The reverence due to holy things.

Her maiden pride, her haughty name,
My dumb devotion shall not shame;
The love that no return doth crave
To knightly level lifts the slave. [145]

No lance have I, in joust or fight
To splinter in my lady's sight;
But at her feet how blest were I
For any need of hers to die.

When in his later years, he had matured the ballad measure, he gives us also something which, as an English critic, Mr. W. J. Linton, has said “reads as if it might be from the old French, or a ballad which Dante Rossetti might have written” :--

The sisters

Annie and Rhoda, sisters twain,
Woke in the night to the sound of rain,

The rush of wind, the ramp and roar,
Of great waves climbing a rocky shore.

Annie rose up in her bedgown white,
And looked out into the storm and night.

‘Hush, and hearken’ she cried in fear,
‘Hearest thou nothing? sister dear! ’

‘ I hear the sea and the plash of rain,
And roar of the northeast hurricane.

‘ Get thee back to the bed so warm I
No good comes of watching a storm.

‘ What is it to thee, I fain would know,
That waves are roaring and wild winds blow?

‘ No lover of thine is afloat to miss
The harbour lights on a night like this.’

‘ But I heard a voice cry out my name:
Up from the sea on the wind it came.

‘ Twice and thrice have I heard it call;
And the voice is the voice of Estwick Hall.’ [146]

On the pillow the sister tossed her head:
‘Hall of the Heron is safe,’ she said.

‘ In the tautest schooner that ever swam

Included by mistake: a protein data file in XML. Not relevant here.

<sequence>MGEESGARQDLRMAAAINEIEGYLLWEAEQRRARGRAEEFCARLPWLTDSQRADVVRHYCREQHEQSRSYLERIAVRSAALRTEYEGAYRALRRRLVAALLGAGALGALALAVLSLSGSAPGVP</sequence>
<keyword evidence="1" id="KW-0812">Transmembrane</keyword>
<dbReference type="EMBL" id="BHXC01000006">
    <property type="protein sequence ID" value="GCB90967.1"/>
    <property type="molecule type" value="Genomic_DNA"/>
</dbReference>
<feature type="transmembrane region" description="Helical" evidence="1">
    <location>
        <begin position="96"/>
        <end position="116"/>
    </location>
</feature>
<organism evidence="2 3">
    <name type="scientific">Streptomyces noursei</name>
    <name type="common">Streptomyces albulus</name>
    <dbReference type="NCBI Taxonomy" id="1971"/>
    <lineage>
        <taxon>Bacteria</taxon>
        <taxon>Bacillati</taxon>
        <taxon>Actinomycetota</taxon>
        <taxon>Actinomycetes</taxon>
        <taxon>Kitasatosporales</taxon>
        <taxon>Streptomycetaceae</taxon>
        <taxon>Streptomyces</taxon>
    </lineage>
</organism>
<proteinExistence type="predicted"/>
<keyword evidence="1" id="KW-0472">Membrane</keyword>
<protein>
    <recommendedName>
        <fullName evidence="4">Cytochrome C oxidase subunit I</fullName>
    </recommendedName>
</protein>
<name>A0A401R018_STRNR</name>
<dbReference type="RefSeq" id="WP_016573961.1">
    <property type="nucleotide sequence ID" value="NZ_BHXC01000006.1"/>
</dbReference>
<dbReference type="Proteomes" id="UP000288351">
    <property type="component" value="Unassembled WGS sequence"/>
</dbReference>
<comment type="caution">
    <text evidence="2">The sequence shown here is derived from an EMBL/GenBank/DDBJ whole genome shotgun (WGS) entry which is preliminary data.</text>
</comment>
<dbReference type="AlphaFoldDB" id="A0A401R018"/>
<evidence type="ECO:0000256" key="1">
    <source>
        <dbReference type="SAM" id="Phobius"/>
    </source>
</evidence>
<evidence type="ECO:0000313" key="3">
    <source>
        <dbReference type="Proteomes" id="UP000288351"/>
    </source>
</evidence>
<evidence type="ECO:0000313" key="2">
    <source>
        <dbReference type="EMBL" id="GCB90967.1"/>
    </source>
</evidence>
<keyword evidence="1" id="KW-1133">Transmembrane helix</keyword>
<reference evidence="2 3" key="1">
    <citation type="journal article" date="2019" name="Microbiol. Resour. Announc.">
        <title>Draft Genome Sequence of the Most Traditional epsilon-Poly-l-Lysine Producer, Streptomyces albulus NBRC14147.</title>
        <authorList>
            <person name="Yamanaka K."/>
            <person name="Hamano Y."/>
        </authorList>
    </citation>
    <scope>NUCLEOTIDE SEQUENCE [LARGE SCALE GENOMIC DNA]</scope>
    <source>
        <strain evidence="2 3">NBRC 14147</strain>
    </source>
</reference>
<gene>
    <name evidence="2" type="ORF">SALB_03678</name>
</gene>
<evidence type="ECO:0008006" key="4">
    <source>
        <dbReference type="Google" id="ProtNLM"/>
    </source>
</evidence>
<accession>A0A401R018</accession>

He rides at anchor in Anisquam.

‘ And, if in peril from swamping sea
Or lee-shore rocks, would he call on thee?’

But the girl heard only the wind and tide,
And wringing her small white hands she cried-

‘ O sister Rhoda! there's something wrong:
I hear it again, so loud and long.

‘ “Annie! Annie!” I hear it call,
And the voice is the voice of Estwick Hall.’

Up sprang the elder with eyes aflame;
‘Thou liest! he never would call thy name,

‘If he did, I would pray the wind and sea
To keep him for ever from thee and me.’

Then out of the sea blew a dreadful blast:
Like the cry of a dying man it passed.

‘ The young girl hushed on her lips a groan,
But through her tears a strange light shone--

The solemn joy of her heart's release
To own and cherish its love in peace.

‘ Dearest! ’ she whispered under breath,
‘Life was a lie, but true is death.

‘The love I hid from myself away
Shall crown me now in the light of day.

‘ My ears shall never to wooer list,
Never by lover my lips be kissed. [147]

‘ Sacred to thee am I henceforth,
Thou in heaven and I on earth.’

She came and stood by her sister's bed;
‘Hall of the Heron is dead ’ she said.

‘ The winds and the waves their work have done,
We shall see him no more beneath the sun.

‘ Little will reck that heart of thine,
It loved him not with a love like mine.

I for his sake, were he but here,
Could hem and broider thy bridal gear;

‘ Though hands should tremble and eyes be wet,